What is the difference between a freehold and a condo in Canadian real estate?
In Canada, a freehold property means the owner has complete ownership of the land and the structure on it. In contrast, a condo (condominium) involves owning a unit within a larger building, and the owner often shares common areas and facilities with other residents, contributing to the costs through condo fees.
Do I need a lawyer to buy a home in Canada?
Yes, in Canada, you typically need a real estate lawyer or notary in Quebec to handle the transaction, ensure the title is free from encumbrances, prepare the statement of adjustments, and facilitate the financial aspects of the purchase.
What is a land transfer tax?
Land transfer tax (LTT) is a tax levied by provinces and, in some cases, municipalities on the transfer of property. The tax amount varies based on the property’s purchase price and location, and first-time homebuyers might be eligible for rebates in certain provinces.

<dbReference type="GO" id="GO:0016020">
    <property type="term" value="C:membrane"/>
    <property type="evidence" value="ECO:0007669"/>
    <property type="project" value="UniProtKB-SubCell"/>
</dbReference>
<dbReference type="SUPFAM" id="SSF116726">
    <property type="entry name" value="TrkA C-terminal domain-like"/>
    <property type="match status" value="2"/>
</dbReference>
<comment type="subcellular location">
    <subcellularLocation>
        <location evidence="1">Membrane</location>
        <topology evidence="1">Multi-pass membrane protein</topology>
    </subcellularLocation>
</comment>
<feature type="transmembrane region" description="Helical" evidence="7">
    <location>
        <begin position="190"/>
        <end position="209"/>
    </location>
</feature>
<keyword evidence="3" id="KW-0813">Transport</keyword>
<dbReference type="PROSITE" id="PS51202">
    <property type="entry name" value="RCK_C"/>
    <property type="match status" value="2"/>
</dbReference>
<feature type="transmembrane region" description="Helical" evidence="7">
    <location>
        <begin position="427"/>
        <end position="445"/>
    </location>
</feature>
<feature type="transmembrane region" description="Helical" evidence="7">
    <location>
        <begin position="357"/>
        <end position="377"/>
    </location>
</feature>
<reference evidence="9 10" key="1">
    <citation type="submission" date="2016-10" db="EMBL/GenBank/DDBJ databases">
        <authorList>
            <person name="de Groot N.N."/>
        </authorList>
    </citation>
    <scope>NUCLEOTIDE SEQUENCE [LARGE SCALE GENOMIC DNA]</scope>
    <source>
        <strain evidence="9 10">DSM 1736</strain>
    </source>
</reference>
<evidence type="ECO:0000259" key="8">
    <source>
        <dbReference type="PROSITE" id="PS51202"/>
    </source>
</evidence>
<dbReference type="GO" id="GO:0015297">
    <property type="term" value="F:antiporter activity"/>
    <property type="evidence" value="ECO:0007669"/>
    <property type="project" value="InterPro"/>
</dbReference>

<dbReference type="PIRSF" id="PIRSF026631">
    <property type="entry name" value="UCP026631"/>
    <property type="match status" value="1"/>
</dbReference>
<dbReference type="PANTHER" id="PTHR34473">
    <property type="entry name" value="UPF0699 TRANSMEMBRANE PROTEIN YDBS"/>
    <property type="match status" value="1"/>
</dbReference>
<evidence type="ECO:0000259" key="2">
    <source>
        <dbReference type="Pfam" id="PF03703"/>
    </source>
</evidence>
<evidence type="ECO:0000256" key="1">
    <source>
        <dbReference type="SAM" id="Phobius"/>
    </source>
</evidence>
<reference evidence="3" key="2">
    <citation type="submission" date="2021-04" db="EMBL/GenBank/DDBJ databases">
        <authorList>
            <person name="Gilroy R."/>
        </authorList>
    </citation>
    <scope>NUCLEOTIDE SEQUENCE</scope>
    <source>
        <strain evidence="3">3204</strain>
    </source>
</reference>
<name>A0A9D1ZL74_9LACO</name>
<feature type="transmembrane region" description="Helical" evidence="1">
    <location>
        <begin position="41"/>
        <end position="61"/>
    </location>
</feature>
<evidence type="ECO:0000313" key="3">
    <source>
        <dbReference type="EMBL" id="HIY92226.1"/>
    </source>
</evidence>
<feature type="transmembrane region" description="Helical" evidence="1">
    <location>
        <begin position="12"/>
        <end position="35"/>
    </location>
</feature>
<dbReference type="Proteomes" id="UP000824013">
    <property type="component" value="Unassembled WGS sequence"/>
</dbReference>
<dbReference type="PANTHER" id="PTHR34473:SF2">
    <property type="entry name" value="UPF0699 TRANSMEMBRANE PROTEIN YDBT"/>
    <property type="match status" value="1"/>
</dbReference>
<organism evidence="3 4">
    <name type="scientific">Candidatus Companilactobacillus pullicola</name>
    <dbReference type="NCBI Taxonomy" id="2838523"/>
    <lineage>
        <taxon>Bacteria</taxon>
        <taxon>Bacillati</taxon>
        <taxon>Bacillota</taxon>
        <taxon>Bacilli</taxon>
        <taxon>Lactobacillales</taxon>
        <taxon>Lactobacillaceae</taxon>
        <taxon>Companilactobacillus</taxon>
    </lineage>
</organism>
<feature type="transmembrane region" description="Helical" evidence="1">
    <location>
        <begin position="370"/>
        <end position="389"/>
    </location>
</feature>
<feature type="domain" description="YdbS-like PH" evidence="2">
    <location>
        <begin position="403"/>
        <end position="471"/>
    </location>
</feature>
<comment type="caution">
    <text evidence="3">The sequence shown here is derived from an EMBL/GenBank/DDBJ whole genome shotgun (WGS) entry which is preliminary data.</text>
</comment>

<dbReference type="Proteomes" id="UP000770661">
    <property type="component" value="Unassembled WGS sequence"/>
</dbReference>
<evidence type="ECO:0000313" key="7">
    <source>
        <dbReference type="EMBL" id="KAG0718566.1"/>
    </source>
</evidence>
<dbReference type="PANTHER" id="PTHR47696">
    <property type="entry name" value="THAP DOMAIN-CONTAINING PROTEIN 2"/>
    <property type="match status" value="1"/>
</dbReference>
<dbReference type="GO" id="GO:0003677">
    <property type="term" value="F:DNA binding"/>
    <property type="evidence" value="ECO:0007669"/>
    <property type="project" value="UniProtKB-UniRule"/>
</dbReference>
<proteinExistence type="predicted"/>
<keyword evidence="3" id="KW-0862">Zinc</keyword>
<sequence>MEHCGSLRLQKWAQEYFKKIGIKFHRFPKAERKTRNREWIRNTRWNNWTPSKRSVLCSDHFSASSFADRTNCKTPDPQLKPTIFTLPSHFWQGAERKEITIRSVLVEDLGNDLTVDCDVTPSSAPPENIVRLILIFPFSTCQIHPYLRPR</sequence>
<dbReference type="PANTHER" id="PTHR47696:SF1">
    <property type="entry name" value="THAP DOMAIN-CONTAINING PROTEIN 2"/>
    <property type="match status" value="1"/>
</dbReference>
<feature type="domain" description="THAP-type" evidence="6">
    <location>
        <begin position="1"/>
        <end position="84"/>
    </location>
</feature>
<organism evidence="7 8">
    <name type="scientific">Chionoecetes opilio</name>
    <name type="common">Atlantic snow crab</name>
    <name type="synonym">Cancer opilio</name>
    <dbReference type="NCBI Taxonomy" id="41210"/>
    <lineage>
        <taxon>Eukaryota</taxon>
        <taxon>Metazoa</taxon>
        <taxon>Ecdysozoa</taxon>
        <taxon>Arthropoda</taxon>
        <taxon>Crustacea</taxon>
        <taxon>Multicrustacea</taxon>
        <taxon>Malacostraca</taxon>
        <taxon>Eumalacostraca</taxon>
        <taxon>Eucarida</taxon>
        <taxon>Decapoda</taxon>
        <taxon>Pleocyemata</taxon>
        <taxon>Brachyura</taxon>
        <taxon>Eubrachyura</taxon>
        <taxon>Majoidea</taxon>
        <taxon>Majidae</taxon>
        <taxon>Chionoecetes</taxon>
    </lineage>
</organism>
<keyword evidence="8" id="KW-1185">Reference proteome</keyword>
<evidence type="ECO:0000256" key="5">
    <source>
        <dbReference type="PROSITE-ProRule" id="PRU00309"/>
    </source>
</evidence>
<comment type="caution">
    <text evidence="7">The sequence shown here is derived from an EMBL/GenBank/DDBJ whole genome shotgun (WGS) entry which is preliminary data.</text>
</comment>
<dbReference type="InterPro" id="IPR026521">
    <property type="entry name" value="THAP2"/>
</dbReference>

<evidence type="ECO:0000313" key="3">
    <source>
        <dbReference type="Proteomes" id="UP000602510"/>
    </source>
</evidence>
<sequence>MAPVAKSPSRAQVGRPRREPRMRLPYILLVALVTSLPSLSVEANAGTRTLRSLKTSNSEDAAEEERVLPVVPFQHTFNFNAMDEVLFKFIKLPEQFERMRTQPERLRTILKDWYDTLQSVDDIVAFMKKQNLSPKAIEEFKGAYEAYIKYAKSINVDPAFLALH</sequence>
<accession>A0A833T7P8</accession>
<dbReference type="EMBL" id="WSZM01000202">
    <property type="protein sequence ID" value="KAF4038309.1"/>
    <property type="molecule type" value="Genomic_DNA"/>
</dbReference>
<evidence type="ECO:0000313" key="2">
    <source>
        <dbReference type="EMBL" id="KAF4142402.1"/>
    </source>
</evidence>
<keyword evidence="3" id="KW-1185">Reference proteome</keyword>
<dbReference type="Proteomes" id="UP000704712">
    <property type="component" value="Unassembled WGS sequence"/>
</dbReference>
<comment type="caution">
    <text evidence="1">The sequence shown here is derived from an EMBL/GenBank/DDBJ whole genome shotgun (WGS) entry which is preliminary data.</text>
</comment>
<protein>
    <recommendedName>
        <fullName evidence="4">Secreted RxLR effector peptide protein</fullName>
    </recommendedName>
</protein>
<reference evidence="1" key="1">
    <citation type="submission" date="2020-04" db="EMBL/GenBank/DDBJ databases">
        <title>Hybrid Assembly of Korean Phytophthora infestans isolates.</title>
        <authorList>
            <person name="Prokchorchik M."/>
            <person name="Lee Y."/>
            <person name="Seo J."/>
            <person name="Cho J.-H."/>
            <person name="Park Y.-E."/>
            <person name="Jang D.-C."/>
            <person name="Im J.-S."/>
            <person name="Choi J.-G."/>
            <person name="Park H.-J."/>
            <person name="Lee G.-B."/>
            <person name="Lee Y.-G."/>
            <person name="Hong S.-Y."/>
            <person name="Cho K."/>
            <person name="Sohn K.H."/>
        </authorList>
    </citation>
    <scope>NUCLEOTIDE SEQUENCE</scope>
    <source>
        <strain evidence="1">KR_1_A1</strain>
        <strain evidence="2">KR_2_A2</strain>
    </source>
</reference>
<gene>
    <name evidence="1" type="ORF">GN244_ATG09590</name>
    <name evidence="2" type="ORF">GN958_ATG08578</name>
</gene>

How does the mortgage system work in Canada?
In Canada, homebuyers can get a mortgage loan from banks, credit unions, or other lenders. Typically, you need to make a down payment (minimum 5% for homes under CAD 500,000) and then pay back the loan with interest over a set term (like 25 years). Interest rates can be fixed (unchanging for the term) or variable (based on market rates).
Are there any restrictions for non-residents buying property in Canada?
Non-residents can buy property in Canada. However, they might face higher property transfer taxes or additional taxes, especially in places like British Columbia. Non-residents should also be aware of potential tax implications in their home country when owning foreign real estate.